The Seekonk wrenches are extremely accurate and repeatable (far better than their maximum spec would indicate) and being preset are mindless when it comes to use-- grab the right one and tighten. They are also very technique-insensitive because of their grip design. However, being preset wrenches means you need to buy one for every torque value you might want to tighten to so they aren't very cost effective.

    The Borka is also quite accurate but I've found that it is very technique sensitive and this effect is magnified at the lowest torque configurations. Depending on how you grip and apply force to the handle, especially on the 15 & 18 in-lb configurations, you can impart torque well beyond the labeled values. I let a friend at work try the Borka without showing or describing the proper grip; he used a 4 finger grip on the handle (everything but his pinky) and he proceeded to produce torques between 18 and 26 in-lb with the wrench setup in the 15 in-lb configuration. However, if you apply force as shown in the instructions and it will torque to the proper value-- typically within 0.5 in-lbs at the 15 in-lb setting, or about 3.3%. That's quite good.

    The Mountz wrench I've found to be repeatable but not quite as accurate as the Borka or Seekonk; it's rated at +/- 6%. On the tester I've found a 15 in-lb setting results in an applied torque between 14.2-15.8 in-lb. At 45 in-lb it will yield torques ranging from 44-46 in-lb. The Mountz seems to be very repeatable and well within the +/- 6% accuracy tolerance. Much like the Seekonk it isn't very technique sensitive but the observed accuracy is less than the Seekonk or the Borka (when used properly.)

    Because of the the observed technique sensitivity of the Borka I tend to use the Seekonk or the Mountz when torquing ring screws-- less chance of overtorquing the small ring cap screws from improper technique. For base screws typically requiring 45-65 in-lb any of them will do the job; if the base screws call for 55 or 65 in-lb I'll use the Seekonk because of their high level of accuracy & repeatability but if it falls outside those 2 ranges I'll use the Borka or Mountz. In the field I carry and will use the Borka but I'm mindful to use the proper technique of applying force to the handle to produce an accurate torque.

    I'd put a strong recommendation in for the Borka because not only is it quite accurate when used correctly it also includes a very nice high quality and well thought out Mountz bit assortment with it. I have the MG7 and it is always in my shooting bag.

    Kiba,

    Great review of various options. You're certainly correct that Borka owner needs to read user guide before using the tool. I do agree that this is sort of inconvenience , but hope it's not too much to ask from the user. After all, it's not a hammer or an axe, which is real easy to use even w/o user guide, cause there is realistically only one way to hold and use hammer and/or an axe...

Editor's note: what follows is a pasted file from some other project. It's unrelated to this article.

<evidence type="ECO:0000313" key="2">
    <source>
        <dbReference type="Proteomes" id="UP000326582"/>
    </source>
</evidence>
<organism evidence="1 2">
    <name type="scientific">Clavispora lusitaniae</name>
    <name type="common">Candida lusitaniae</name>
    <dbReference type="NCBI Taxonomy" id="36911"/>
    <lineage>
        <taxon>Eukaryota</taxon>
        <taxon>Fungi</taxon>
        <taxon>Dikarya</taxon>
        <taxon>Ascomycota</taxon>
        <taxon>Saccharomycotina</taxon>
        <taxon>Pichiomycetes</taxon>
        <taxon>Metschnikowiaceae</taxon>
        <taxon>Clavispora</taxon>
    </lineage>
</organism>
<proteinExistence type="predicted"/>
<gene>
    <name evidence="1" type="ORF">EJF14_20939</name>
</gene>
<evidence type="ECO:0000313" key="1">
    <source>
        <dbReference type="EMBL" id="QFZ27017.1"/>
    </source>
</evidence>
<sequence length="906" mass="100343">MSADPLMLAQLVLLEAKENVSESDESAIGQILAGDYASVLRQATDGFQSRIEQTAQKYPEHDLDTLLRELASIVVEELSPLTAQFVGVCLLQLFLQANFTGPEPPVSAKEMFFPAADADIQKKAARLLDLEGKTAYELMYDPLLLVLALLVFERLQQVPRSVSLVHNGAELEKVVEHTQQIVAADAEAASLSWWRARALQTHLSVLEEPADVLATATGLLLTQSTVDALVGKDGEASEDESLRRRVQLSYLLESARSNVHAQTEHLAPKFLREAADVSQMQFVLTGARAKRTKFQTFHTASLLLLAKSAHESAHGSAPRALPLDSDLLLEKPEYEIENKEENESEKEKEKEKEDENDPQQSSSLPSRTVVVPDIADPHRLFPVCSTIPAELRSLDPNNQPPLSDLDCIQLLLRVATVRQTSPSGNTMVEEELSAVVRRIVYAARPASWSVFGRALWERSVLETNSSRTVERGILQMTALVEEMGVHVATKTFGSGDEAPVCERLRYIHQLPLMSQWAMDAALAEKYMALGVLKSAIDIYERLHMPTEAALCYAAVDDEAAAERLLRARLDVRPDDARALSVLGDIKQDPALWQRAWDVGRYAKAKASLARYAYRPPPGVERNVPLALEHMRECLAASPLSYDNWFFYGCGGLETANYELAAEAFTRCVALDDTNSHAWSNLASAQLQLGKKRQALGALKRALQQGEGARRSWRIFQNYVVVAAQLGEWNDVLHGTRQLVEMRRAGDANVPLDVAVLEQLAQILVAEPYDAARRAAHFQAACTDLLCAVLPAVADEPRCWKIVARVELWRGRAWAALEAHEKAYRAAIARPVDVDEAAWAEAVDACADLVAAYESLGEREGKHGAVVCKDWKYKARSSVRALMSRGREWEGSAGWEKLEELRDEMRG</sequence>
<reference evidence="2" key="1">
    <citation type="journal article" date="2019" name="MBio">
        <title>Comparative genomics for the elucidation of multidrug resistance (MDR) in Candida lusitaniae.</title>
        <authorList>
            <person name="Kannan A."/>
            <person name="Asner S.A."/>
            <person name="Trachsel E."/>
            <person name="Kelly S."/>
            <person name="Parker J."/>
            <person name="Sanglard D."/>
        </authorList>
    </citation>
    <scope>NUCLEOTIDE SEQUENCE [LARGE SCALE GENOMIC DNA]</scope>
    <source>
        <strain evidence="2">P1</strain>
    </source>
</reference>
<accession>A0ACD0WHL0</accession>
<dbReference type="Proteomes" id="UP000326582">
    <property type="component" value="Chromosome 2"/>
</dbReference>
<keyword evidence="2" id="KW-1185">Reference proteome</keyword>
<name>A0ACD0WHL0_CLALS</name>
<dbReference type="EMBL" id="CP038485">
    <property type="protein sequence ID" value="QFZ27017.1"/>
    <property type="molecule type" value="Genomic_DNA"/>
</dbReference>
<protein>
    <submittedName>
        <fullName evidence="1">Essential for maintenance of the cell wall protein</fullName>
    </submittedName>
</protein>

Also, I did find your remarks abount Seekonk T-handle to be completely in line with my own thinking:

    "The Seekonk wrenches are extremely accurate and repeatable (far better than their maximum spec would indicate) and being preset are mindless when it comes to use-- grab the right one and tighten. They are also very technique-insensitive because of their grip design. However, being preset wrenches means you need to buy one for every torque value you might want to tighten to so they aren't very cost effective."

    That is the reason I've also introduced PTLs - precision torque limiters, preset to a specific single torque value. My PTLS are exceptionally accurate and also, technique-insensitive, and are based on industrial, heavy duty torque tool design intended for small to medium size production applications, and supplied with industry approved individual cerificates of calibration matching serial number of each individual torque limiter. PTLS are also sold at about 55-60% of the average Seekonk retail price. This level of pricing somewhat improves situation for single torque setting tools being in "they aren't very cost effective" department. There is, w/o doubt, a good use for a dedicated single setting torque tool like PTL or Seekonk, along with more universal designs like MG multi torque driver or other brands, mentioned in this thread.

    Current PTL related link:

    http://www.snipershide.com/shooting...ent/190722-62-65-68-inch-lbs-torque-tool.html

    Thank you.

    Boris
     
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    Kiba

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    Thanks Boris.